Pop culture | Courtesy of Doug Bull
Pop culture was always something that I knew about, but could never really define. I could say that comics or music was seen as pop culture, but I could not explain why. The issue I had was the definition of the term; more specifically, what made pop culture “popular.”
Sociologist Dr. David Grazian in his book “Mix It Up” defines pop culture as “the aesthetic products created and sold by profit-seeking firms operating in the global entertainment market.”
For Dr. Grazian, pop culture is something sold by companies that serves no utilitarian function. The news, comic books, makeup and songs are all “objects of culture” that are marketed by companies for us to buy that we don’t really need.
However, the idea that pop culture is sold by companies to me is outdated. The ability for trends to be started on social media platforms such as TikTok and YouTube is something that seems to be part of daily life, as new trends pop up every day. And while both companies make money off of the sharing of the videos/trends, they did not create what became pop culture.
When asked to give his definition of pop culture, third-year student Charlie Schiavo said that pop culture is “a collection of trends and practices adopted from popular media such as film, television and music that influences social behavior for a group or groups of people.”
This definition allows for the idea that anyone can create pop culture. As previously mentioned with TikTok and YouTube, anyone can create the next viral trend, song, or showcase fashion, comics or more. The consumers of the culture have the ability to also create it.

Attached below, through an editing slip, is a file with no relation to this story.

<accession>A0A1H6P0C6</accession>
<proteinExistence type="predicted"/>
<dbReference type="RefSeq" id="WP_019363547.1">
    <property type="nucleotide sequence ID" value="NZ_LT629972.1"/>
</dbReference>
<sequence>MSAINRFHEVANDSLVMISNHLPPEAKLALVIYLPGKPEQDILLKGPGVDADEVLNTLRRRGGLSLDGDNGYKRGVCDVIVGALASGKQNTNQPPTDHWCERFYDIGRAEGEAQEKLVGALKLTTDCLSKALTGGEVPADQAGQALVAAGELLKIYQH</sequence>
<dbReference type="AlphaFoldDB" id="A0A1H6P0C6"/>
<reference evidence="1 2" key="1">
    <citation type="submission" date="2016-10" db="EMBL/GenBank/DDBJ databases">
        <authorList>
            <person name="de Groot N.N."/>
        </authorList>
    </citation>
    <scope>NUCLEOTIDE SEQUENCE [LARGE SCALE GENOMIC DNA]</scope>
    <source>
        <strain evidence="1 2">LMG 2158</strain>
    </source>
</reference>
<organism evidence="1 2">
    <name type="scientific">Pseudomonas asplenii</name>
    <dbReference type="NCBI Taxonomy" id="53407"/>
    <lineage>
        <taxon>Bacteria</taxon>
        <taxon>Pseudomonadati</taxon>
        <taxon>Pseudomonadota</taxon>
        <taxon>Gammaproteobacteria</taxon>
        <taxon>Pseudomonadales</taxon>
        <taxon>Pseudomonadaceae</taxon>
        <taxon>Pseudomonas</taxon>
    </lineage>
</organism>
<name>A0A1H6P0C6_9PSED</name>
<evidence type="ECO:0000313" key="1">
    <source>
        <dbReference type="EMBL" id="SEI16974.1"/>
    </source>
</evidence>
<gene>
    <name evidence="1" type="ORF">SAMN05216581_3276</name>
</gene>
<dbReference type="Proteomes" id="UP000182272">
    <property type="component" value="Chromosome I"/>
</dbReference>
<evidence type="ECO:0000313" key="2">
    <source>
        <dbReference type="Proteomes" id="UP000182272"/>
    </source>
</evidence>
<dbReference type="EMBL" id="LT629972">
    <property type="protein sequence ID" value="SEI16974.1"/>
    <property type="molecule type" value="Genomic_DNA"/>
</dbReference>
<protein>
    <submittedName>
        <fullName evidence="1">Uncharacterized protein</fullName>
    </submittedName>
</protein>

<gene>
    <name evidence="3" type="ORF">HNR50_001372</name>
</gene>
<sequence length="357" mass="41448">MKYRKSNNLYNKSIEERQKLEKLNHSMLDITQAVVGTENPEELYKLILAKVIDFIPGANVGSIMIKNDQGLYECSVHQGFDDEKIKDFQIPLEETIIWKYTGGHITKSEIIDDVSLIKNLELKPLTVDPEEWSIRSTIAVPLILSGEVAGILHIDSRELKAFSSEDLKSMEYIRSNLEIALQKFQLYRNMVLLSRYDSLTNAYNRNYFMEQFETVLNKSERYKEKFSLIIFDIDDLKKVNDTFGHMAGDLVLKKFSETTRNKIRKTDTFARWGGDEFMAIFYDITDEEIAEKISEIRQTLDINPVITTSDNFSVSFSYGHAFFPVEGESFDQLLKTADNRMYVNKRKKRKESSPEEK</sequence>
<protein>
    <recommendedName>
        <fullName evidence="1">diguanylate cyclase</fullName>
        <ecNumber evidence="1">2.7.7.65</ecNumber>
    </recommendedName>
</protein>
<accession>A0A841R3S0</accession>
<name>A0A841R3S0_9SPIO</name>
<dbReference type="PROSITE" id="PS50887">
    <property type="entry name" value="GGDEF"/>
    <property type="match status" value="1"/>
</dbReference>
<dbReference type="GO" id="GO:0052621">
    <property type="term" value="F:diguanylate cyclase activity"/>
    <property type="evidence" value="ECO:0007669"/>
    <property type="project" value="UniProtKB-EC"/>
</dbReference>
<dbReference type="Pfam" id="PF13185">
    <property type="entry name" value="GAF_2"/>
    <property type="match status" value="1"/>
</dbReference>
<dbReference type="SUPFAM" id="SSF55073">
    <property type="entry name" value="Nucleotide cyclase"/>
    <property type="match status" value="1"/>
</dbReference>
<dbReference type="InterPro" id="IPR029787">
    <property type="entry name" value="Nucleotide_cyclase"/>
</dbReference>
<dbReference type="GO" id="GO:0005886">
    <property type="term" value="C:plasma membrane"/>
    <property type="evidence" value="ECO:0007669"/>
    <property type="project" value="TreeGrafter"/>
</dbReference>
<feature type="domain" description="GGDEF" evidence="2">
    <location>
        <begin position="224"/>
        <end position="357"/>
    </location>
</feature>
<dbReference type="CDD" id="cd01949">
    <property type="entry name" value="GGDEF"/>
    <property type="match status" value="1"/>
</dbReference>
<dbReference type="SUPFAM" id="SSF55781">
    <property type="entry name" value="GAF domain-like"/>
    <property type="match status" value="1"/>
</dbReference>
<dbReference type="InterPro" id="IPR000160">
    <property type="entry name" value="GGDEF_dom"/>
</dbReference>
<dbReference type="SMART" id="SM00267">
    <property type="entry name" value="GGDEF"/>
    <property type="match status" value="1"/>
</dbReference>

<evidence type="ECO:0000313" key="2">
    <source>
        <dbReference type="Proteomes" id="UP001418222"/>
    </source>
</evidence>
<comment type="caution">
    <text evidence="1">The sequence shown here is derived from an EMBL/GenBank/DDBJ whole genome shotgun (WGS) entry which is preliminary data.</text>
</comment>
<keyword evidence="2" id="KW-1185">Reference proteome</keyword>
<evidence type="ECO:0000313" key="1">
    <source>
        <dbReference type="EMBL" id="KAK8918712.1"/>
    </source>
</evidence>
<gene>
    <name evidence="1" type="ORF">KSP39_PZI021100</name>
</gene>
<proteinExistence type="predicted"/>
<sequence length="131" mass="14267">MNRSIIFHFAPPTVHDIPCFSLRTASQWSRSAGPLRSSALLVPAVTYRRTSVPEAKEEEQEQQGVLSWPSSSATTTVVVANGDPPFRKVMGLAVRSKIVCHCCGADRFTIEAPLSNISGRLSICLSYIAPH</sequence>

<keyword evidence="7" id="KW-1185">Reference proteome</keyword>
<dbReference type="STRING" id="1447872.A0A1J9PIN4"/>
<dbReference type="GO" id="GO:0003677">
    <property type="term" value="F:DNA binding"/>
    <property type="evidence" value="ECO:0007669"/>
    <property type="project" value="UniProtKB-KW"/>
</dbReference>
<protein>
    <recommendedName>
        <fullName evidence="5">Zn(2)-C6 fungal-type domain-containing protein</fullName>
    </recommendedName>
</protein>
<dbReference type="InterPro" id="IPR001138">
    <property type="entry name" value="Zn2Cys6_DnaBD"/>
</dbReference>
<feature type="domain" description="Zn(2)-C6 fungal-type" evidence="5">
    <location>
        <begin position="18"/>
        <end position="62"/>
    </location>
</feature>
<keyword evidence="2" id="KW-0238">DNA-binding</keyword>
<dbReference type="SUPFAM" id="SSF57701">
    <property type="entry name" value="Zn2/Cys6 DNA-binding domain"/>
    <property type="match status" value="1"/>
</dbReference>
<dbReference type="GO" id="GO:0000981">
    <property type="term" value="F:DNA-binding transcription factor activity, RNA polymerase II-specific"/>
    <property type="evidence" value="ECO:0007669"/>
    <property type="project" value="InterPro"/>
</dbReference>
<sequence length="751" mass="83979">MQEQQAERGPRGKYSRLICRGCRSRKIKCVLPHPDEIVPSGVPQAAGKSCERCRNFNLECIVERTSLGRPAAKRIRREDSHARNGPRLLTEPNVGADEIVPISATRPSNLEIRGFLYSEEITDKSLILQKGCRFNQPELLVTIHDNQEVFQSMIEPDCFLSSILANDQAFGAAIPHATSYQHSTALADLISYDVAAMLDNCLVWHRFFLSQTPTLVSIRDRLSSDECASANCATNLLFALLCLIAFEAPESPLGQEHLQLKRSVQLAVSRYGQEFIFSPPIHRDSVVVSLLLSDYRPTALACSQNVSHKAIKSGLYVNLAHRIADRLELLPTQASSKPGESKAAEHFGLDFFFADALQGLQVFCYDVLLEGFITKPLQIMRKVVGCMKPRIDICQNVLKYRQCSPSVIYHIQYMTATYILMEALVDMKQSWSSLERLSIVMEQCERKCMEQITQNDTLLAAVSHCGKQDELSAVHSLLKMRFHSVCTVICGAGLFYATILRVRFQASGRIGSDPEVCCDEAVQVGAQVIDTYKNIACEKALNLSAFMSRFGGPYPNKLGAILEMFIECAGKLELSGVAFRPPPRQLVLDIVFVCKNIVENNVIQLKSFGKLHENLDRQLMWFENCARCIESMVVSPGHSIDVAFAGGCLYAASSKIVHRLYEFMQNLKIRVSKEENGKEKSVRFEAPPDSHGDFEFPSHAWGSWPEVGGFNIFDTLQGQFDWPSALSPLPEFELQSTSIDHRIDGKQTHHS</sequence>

Over time, companies such as record labels have made way for the internet to distribute and decide what is pop culture.
As Junior Mackenzie Reter said regarding what falls under pop culture, “I think a mixture of corporations and consumers decide. Corporations try to make things fall under pop culture, but in the end, the consumers are the ones that truly decide.”
Many companies will attempt to categorize or spread an aspect of culture, but in the end, the public decides to make it popular by consuming and spreading it. This spread of culture is what allows something like a song to become part of pop culture.
Anthropologist Shirley Fedorak uses the definition that culture is the “whole way of life.” Applying this to pop culture allows us to realize how permeated things such as song lyrics, movie quotes and more affect our day and how we interact with people.
Dr. Lynn Schofield Clark says in an article, “Popular culture is also a fundamental part of our social lives… It provides an especially emotive language through which we communicate with others about those things that are especially meaningful to us.”
That is what actually makes pop culture popular, our ability to connect with others over it. Movies such as Forrest Gump are part of pop culture as I am able to connect with others by discussing the movie, or just by saying a quote that has been heard by them and many others. This allows us to showcase part of our personalities, values and beliefs as well as allows us to make connections between people. Even if you do not like something that is considered pop culture, that dislike still allows you to make connections with others who share a similar view. These connections created through pop culture likes/dislikes also lets us cross boundaries to connect with those from other countries.
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